FEAR DEFENCE DISAPPEARANCE
FINALIST ARCO ART FAIR PRIZE
"Contemplating the half-buried mass of a bunker, with its clogged ventilators and the narrow slit for the observer, is like contemplating a mirror,
the reflections of our own power over death, the power of our own
mode of destruction, the industry of war.”
Paul Virilio, Bunker Archeology
Fear, Defence, Disappearance questions established positions on the necessity for conflict by looking at the mental and physical structures of defence built around it. Inviting reflection through a comparison between the solid casemates found on the Normandy beaches – disused vestiges of WW II – and the young, fierce bodies of today's soldiers in training, this moving image diptych looks at the body of the soldier as fortress. From this perspective, weare invited to contemplate how the forms taken by these military structures reflect our existential fear of death.
There is a certain resonance in form and function between the bunker and the sacrophagus. The bunker is a place of safety, a type of burial house (or blockhouse) from which we observe danger and which guards us from actual death. Studying this phenomenon, Paul Virilio ironically points out: "The bunkers of the European Littoral were from the start the funerary monuments of the German dream". Although now forgotten, strewn along the European coast, these blocks are a premonitory reminder of our own perverse death wish.
In Fear, Defence, Disappearance, the artist’s voice guides us through an ennumeration of "structures of protection" and "architectures of defence", alluding to the extensive terminology in our bellic vocabulary. This proliferation of terms reminds us of our historical need to label and distinguish between strategies of military action – strategies which ultimately are undergirded by one and the same principle: "Protect, Defend, Attack".
The words “munition” and “ammunition” derive from “munitio”, latin for “fortress”. From wall to weapon. A parallel can be drawn between hand-to-hand combat training – where the enemies are face to face, using their bodies as armour – and the construction of a fortress. And yet in the closeness of the fight, clasps, holds and bites evoke an intimacy, an immense humanity, that announces the possibility of an opening. Installed like a sculpture in the void, the dual projection invites the viewer into a Sisyphean world where repetition, time and expectation play out the destiny of history in the making.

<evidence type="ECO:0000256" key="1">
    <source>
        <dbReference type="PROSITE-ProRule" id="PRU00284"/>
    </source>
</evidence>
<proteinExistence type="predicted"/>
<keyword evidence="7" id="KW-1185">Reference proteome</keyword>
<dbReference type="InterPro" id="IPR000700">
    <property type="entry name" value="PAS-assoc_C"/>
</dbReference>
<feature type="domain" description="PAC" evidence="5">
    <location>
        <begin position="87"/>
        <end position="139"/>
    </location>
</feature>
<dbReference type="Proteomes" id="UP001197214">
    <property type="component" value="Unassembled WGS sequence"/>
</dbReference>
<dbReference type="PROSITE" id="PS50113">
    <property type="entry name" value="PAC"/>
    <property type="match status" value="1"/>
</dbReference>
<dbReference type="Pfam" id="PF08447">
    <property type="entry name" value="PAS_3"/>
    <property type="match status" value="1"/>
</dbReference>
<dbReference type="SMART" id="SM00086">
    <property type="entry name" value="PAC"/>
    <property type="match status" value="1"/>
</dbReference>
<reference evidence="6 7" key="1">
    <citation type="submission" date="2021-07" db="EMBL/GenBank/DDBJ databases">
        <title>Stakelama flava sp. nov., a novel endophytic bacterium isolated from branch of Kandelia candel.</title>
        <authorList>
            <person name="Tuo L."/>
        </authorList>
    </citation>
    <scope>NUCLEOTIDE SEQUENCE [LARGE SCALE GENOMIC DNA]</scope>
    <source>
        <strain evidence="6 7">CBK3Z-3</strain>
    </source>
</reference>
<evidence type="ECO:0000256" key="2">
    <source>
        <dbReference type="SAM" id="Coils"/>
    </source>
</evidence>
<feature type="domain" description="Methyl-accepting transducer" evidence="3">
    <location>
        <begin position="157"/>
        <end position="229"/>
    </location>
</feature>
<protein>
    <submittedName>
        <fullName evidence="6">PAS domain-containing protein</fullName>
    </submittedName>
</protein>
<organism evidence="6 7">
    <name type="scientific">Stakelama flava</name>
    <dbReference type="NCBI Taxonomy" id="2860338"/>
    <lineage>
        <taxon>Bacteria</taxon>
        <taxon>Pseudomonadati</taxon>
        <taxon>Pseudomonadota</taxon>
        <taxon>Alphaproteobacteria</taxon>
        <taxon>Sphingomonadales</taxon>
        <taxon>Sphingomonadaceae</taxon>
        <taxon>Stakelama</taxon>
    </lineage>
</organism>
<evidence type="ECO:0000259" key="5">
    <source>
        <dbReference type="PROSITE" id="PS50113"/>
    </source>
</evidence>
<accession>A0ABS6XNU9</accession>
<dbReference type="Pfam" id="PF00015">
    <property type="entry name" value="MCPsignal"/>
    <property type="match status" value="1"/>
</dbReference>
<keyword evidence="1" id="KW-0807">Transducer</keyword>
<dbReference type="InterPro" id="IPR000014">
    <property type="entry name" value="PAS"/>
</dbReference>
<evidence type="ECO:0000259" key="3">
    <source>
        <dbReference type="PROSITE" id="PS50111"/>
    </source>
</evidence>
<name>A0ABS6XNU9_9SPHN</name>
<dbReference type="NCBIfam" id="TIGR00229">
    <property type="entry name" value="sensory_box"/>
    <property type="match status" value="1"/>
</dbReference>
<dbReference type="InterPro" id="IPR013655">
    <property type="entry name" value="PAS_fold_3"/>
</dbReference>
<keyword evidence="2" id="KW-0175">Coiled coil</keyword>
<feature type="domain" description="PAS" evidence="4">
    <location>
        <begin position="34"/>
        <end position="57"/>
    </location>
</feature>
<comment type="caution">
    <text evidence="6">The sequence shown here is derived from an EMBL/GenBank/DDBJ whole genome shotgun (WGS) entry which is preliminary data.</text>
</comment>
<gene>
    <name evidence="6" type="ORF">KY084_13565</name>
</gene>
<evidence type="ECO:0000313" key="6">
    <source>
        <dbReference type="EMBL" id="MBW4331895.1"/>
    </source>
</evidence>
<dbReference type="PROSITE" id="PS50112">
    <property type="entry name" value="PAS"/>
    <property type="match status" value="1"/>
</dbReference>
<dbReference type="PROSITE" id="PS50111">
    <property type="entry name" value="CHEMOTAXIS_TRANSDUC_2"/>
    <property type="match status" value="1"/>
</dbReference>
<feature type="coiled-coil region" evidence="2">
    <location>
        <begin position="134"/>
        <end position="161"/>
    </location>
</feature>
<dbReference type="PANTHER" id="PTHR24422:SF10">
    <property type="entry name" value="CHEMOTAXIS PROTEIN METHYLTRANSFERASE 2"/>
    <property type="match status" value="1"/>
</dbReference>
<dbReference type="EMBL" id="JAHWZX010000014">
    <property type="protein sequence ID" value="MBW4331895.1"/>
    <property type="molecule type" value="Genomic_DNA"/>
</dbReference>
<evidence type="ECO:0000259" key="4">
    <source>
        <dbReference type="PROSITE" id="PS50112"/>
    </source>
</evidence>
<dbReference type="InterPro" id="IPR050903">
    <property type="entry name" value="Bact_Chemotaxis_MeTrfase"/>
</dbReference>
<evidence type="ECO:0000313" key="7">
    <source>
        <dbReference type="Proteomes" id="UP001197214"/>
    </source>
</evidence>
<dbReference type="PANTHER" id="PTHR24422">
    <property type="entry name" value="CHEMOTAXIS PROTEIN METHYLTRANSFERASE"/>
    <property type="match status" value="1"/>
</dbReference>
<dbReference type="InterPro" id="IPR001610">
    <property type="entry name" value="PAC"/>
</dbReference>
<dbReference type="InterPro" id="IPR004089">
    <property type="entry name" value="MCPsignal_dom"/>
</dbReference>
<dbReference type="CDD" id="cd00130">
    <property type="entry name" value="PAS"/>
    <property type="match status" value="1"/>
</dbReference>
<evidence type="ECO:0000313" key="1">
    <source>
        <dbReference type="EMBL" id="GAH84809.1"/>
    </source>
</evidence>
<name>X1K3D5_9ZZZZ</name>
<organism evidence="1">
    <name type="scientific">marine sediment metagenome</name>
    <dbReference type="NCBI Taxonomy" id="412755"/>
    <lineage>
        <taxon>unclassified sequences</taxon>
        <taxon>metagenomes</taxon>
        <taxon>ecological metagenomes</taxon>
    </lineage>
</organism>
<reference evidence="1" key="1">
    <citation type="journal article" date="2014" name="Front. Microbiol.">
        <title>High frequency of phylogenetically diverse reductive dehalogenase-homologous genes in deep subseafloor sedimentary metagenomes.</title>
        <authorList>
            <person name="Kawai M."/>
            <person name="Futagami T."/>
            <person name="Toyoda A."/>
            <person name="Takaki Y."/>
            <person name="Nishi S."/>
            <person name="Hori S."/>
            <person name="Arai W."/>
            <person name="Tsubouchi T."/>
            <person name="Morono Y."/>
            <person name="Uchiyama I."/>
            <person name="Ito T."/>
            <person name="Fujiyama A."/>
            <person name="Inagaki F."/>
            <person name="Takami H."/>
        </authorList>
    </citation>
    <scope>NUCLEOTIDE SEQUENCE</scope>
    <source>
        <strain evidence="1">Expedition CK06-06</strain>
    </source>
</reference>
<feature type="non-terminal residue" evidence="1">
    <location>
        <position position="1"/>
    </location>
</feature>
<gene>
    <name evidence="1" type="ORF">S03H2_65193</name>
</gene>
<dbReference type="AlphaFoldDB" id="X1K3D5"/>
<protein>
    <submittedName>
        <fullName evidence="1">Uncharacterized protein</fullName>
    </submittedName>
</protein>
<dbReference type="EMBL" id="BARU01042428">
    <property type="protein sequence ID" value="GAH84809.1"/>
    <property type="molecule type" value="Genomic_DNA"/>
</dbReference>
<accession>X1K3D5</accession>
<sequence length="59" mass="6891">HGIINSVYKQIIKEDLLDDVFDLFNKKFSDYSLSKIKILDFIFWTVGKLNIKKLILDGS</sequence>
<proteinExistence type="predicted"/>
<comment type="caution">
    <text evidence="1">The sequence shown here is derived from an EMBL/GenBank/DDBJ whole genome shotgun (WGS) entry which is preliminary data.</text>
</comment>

Rocamora spent several months interviewing and observing ex-soldiers who are experts in the defence system Krav Magà developed by the Israeli Army, and now practiced by many armies worldwide. Quoting from this military form of combat, she then created a mise-en-scène by placing actors (ex-soldiers) in the historic landscapes of Normandy, its beaches and its only remaining landing strip (today Cherbourg Airport).
Film stills of Fear Defence Disappearance
Installation views of Fear Defence Disappearance at Arts Santa Monica, Barcelona 2011, and Videoformes, Clermont Ferrand 2012. Documentation by the artist. © 2012
This film is part of The Intimacy of Violence exhibition, a solo show that examines the nature of military training in a series of interrelated moving and still image works, at the core of which is Body of War.
Fear Defence Disappearance and The Speed of Violence elaborate on Body of War's themes of fragility and repetition by quoting from the film to further interrogate the existential implications of conflict and its defence systems.
The Intimacy of Violence premiered as an expanded exhibition at Senda Gallery and Arts Santa Monica in Barcelona in 2011.
An artist essay on the making of Body of War and Faith is published in Cinematic Intermediality, Eds. Marion Schmid and Kim Knowles, Edinburgh University Press, 2021.
Written and directed by: Isabel Rocamora • Featuring: Nick Maison, Robert Gajewski, James Hobson, Krzysztof Szczenpankski • Cinematography: Nic Knowland BSC, Alessandra Scherillo • Film editors: Nicolas Chaudeurge, Isabel Rocamora • Sound design: Chu-li Shewring, Paul Cowgill, Isabel Rocamora • Sound recordists: Sean Millar, Mick Duffield • Additional sound recording: Greys • Costume design: Matt Price, Susan Gurley • Camera operator: Tim Sidell-Rodríguez • Steadycam: Simon Wood • Commissioned by: SED • Funded by: Jerwood Foundation, Esmee Fairbairn, Arts Council England • Supported by: Amister Collection, Mairie of Néville Sur Mer • Executive Producers for Body of War: Vicky Bloor, Isabel Rocamora • Produced by: Stella Nwimo, Stealth Films and Isabel Rocamora for the Isabel Rocamora Studio. Year of production: 2011.